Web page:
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Hujaku knew that if he was to overthrow the emperor he would first have to deal with me, The Great and Glorious Genghis Khan. However, he was most afraid to attack me.

So Hujaku sent someone out to do his work for him

The general to whom he gave the command was named Kan-ki.

Kan-ki went out against me but returned unsuccessful.

Hujaku was very angry with him when he came to hear his report. Perhaps the wound in his foot made him impatient and unreasonable. He declared that the cause of Kan-ki’s failure was his dilly-dallying in pursuing the enemy, which was cowardice or treachery, and, in either case, he deserved to suffer death for it. He immediately sent the emperor a report of the case, asking that the sentence of death which he had pronounced against Kan-ki might be confirmed, and that he might be authorized to put it into execution. But the emperor, knowing that Kan-ki was a courageous and faithful officer, would not consent.

The Emperor


In the meanwhile, before the emperor’s answer came back, the wrath of Hujaku had had time to cool a little. Accordingly, when he received the answer, he said to Kan-ki that he would, after all, try him once more.

“Take the command of the troops again,” said he, “and go out against the enemy, Genghis Khan. If you beat him, I will overlook your first offense and spare your life ; but if you are beaten yourself a second time, you shall die.”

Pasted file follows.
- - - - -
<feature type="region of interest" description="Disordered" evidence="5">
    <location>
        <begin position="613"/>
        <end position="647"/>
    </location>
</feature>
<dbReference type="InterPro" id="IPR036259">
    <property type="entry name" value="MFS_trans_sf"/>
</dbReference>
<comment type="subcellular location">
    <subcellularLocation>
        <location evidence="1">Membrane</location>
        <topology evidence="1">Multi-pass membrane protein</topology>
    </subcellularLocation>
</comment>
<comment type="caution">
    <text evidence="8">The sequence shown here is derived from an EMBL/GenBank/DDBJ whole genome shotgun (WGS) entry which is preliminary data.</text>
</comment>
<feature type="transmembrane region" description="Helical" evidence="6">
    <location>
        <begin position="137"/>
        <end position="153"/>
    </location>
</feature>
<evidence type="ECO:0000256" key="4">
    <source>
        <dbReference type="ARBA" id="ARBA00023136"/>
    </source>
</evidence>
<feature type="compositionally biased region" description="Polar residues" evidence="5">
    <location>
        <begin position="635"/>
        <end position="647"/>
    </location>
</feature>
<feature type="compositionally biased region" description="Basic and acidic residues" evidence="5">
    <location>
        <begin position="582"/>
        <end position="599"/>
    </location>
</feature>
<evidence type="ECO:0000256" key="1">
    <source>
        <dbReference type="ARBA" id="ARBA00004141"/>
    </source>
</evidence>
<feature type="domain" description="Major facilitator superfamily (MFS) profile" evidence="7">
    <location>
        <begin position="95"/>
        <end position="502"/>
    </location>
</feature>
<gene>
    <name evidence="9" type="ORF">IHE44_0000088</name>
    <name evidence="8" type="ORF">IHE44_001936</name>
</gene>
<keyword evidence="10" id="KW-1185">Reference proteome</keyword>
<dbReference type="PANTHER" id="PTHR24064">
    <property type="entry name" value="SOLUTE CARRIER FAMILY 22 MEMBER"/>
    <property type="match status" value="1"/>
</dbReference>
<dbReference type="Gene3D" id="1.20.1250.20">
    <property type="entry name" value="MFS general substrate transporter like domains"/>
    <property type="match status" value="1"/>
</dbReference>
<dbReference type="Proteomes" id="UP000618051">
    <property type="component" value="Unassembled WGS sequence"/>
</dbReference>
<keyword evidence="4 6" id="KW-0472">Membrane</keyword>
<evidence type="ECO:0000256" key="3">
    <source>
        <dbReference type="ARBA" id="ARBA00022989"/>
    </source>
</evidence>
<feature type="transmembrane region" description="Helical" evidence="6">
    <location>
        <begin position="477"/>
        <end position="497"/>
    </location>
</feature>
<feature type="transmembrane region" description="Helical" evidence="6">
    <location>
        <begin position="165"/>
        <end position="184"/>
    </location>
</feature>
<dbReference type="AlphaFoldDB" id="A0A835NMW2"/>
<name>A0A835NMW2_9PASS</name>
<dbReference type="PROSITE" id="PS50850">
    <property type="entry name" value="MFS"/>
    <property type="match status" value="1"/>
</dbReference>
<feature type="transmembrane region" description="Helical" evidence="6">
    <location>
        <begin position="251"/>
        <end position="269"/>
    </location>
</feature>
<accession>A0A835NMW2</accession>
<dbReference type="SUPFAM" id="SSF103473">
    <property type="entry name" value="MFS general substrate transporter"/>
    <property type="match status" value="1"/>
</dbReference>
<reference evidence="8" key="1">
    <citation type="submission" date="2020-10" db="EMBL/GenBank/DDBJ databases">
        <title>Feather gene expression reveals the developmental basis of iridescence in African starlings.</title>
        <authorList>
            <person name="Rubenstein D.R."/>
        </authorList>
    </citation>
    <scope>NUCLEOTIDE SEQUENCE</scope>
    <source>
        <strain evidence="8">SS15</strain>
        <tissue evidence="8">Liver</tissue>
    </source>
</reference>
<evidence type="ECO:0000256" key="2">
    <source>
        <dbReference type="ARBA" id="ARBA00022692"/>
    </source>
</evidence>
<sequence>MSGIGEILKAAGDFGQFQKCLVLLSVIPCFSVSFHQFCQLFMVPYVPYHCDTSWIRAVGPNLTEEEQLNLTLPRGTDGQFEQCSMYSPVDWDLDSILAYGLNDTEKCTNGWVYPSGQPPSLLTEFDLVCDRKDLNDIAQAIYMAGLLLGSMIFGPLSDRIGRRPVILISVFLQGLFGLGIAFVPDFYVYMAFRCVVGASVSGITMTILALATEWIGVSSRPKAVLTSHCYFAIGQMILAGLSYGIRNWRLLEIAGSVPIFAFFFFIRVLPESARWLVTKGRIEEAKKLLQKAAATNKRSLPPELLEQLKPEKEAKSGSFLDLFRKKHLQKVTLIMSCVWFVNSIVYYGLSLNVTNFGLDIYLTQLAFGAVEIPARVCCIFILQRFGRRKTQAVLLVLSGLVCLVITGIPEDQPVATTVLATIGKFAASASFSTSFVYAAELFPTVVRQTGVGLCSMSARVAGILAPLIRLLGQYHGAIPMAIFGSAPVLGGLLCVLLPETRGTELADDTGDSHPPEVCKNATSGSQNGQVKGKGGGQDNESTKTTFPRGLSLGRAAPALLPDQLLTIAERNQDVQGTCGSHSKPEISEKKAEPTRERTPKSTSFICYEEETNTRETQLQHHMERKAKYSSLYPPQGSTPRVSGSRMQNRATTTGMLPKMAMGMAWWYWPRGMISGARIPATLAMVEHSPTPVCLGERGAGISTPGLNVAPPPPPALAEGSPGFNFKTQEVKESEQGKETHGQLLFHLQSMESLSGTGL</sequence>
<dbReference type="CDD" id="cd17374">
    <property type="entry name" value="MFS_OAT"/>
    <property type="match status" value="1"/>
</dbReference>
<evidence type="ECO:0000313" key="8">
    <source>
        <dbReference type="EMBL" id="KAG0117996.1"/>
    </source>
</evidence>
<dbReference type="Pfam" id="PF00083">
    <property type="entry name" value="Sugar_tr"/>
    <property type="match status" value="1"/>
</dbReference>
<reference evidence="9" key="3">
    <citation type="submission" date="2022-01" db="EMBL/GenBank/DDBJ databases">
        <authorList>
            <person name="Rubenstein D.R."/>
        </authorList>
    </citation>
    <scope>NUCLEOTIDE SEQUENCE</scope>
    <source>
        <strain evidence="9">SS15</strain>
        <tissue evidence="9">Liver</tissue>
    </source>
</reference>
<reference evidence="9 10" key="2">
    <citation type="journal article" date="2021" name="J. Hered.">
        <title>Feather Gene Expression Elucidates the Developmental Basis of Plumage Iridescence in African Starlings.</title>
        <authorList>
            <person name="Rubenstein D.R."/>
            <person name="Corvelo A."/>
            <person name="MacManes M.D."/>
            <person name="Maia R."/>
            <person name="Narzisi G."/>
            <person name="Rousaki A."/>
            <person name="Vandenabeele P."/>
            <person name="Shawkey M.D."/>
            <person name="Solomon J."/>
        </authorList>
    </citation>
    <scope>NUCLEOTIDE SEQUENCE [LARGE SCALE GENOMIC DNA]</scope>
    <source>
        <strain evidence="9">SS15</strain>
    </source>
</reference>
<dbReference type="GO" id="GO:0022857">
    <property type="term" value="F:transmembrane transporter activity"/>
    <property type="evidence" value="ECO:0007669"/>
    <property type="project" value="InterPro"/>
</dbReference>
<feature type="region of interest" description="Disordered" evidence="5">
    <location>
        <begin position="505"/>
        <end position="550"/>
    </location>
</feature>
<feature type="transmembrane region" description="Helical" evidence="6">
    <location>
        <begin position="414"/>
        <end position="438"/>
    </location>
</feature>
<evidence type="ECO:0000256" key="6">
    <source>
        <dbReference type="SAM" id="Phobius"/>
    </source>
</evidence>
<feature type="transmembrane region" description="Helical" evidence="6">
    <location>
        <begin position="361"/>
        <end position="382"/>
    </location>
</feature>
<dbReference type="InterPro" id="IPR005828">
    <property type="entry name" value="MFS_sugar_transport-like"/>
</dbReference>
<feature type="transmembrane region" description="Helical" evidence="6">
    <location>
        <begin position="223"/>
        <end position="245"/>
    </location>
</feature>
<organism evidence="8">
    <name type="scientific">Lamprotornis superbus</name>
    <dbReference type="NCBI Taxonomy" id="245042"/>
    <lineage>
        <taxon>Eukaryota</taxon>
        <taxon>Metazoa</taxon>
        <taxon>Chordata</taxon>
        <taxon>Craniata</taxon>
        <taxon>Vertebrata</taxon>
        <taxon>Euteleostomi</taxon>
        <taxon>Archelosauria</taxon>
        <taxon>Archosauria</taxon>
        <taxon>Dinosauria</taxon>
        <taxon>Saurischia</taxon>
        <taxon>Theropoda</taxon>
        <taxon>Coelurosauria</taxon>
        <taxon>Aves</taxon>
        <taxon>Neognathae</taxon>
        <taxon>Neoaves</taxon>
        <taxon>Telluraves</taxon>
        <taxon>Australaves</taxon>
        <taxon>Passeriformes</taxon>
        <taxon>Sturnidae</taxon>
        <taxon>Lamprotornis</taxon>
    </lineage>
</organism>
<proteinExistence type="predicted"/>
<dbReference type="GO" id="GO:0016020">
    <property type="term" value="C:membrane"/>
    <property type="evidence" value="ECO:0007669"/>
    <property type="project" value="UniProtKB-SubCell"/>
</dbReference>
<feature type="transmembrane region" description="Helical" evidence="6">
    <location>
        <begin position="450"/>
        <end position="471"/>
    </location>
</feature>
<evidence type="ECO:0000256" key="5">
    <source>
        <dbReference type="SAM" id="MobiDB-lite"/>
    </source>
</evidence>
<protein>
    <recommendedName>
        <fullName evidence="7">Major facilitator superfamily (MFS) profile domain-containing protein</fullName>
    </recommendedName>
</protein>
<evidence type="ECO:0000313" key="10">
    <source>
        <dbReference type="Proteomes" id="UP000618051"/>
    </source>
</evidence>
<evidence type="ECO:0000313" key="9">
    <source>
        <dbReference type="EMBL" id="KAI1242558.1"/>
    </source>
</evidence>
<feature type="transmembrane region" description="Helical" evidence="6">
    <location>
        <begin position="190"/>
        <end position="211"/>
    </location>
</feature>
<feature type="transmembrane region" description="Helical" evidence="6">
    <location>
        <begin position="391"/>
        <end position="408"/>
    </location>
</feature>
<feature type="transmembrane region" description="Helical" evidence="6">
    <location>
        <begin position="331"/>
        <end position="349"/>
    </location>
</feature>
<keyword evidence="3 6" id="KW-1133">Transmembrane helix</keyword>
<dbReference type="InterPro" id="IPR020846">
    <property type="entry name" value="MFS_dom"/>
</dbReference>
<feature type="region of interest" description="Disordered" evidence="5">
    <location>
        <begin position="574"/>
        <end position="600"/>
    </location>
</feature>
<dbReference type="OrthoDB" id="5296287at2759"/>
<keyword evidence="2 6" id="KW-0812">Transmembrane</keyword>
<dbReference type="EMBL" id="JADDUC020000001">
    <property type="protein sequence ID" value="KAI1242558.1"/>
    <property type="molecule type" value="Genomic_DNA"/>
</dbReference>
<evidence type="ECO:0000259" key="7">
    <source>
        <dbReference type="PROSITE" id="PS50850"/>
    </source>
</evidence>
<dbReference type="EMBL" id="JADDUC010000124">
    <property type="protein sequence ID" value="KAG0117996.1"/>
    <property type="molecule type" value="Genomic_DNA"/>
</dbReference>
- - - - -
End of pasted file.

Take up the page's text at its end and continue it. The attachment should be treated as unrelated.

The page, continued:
So Kan-ki placed himself at the head of his detachment, and went out again to attack my Mongols. We were to the northward, and were posted upon a sandy plain. At any rate, a strong north wind began to blow at the time when the attack commenced, and blew the sand and dust into the eyes of Kan-ki’s soldiers so that they could not see, while their enemies, my Mongols, having their backs to the wind, were very little bothered. The result was that Kan-ki was repulsed with considerable loss, and was obliged to make the best of his way back to Hujaku’s quarters to save the remainder of his men. He was now desperate. Hujaku had declared that if he came back without having gained a victory he should die, and he had no doubt that the man was violent and reckless enough to keep his word. He determined not to submit.

He might as well die fighting, he thought, at the head of his troops, as to be ignobly put to death by Hujaku’s executioner. So he arranged it with his troops, who probably hated Hujaku as much as he did, that, on returning to the town, they should march in under arms, take possession of the place, surround the palace, and seize the general and make him prisoner, or kill him if he should attempt any resistance. The troops accordingly, when they arrived at the gates of the town, seized and disarmed the guards, and then marched in, brandishing their weapons, and uttering loud shouts and outcries, which excited first a feeling of astonishment and then of terror among the inhabitants. The alarm soon spread to the palace.